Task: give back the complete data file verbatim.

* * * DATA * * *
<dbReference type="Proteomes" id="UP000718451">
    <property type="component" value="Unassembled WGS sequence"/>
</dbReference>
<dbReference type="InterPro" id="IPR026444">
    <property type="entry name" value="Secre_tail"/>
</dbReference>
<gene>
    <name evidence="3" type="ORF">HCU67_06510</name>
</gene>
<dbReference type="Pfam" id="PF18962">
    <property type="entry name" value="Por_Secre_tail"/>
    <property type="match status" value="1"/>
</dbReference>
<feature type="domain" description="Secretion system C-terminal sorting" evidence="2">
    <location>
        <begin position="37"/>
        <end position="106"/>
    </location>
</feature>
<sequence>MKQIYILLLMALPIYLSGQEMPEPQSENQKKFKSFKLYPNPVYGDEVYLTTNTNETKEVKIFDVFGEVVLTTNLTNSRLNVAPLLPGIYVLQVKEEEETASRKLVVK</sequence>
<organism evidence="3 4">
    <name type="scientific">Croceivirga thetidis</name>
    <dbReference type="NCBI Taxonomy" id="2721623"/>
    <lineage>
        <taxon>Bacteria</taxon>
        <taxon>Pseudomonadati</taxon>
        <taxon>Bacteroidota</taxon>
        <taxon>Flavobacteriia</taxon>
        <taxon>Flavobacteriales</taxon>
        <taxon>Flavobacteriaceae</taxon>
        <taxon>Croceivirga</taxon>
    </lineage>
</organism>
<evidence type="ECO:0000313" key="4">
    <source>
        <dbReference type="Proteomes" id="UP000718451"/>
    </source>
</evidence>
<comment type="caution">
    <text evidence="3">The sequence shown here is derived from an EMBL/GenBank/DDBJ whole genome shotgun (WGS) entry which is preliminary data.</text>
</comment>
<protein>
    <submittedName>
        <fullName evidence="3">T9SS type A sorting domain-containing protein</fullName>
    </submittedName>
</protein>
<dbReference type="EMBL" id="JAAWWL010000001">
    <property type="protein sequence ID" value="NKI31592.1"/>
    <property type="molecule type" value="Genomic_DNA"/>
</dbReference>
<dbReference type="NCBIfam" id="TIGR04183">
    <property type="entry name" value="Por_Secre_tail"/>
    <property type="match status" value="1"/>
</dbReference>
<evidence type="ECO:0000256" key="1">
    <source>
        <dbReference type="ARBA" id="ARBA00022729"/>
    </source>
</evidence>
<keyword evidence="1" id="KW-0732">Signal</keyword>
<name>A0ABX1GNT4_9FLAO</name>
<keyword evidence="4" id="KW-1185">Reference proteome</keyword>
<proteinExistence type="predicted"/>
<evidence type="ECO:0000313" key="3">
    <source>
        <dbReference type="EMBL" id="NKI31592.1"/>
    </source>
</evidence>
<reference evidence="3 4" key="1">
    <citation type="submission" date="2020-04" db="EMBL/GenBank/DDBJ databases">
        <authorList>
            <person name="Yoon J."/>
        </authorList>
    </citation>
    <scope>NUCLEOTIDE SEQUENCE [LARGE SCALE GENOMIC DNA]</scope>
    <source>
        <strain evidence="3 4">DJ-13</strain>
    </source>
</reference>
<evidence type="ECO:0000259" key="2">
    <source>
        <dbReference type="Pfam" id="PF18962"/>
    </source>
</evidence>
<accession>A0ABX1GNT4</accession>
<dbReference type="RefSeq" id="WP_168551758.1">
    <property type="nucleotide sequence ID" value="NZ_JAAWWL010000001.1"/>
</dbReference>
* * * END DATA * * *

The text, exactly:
<dbReference type="Proteomes" id="UP000718451">
    <property type="component" value="Unassembled WGS sequence"/>
</dbReference>
<dbReference type="InterPro" id="IPR026444">
    <property type="entry name" value="Secre_tail"/>
</dbReference>
<gene>
    <name evidence="3" type="ORF">HCU67_06510</name>
</gene>
<dbReference type="Pfam" id="PF18962">
    <property type="entry name" value="Por_Secre_tail"/>
    <property type="match status" value="1"/>
</dbReference>
<feature type="domain" description="Secretion system C-terminal sorting" evidence="2">
    <location>
        <begin position="37"/>
        <end position="106"/>
    </location>
</feature>
<sequence>MKQIYILLLMALPIYLSGQEMPEPQSENQKKFKSFKLYPNPVYGDEVYLTTNTNETKEVKIFDVFGEVVLTTNLTNSRLNVAPLLPGIYVLQVKEEEETASRKLVVK</sequence>
<organism evidence="3 4">
    <name type="scientific">Croceivirga thetidis</name>
    <dbReference type="NCBI Taxonomy" id="2721623"/>
    <lineage>
        <taxon>Bacteria</taxon>
        <taxon>Pseudomonadati</taxon>
        <taxon>Bacteroidota</taxon>
        <taxon>Flavobacteriia</taxon>
        <taxon>Flavobacteriales</taxon>
        <taxon>Flavobacteriaceae</taxon>
        <taxon>Croceivirga</taxon>
    </lineage>
</organism>
<evidence type="ECO:0000313" key="4">
    <source>
        <dbReference type="Proteomes" id="UP000718451"/>
    </source>
</evidence>
<comment type="caution">
    <text evidence="3">The sequence shown here is derived from an EMBL/GenBank/DDBJ whole genome shotgun (WGS) entry which is preliminary data.</text>
</comment>
<protein>
    <submittedName>
        <fullName evidence="3">T9SS type A sorting domain-containing protein</fullName>
    </submittedName>
</protein>
<dbReference type="EMBL" id="JAAWWL010000001">
    <property type="protein sequence ID" value="NKI31592.1"/>
    <property type="molecule type" value="Genomic_DNA"/>
</dbReference>
<dbReference type="NCBIfam" id="TIGR04183">
    <property type="entry name" value="Por_Secre_tail"/>
    <property type="match status" value="1"/>
</dbReference>
<evidence type="ECO:0000256" key="1">
    <source>
        <dbReference type="ARBA" id="ARBA00022729"/>
    </source>
</evidence>
<keyword evidence="1" id="KW-0732">Signal</keyword>
<name>A0ABX1GNT4_9FLAO</name>
<keyword evidence="4" id="KW-1185">Reference proteome</keyword>
<proteinExistence type="predicted"/>
<evidence type="ECO:0000313" key="3">
    <source>
        <dbReference type="EMBL" id="NKI31592.1"/>
    </source>
</evidence>
<reference evidence="3 4" key="1">
    <citation type="submission" date="2020-04" db="EMBL/GenBank/DDBJ databases">
        <authorList>
            <person name="Yoon J."/>
        </authorList>
    </citation>
    <scope>NUCLEOTIDE SEQUENCE [LARGE SCALE GENOMIC DNA]</scope>
    <source>
        <strain evidence="3 4">DJ-13</strain>
    </source>
</reference>
<evidence type="ECO:0000259" key="2">
    <source>
        <dbReference type="Pfam" id="PF18962"/>
    </source>
</evidence>
<accession>A0ABX1GNT4</accession>
<dbReference type="RefSeq" id="WP_168551758.1">
    <property type="nucleotide sequence ID" value="NZ_JAAWWL010000001.1"/>
</dbReference>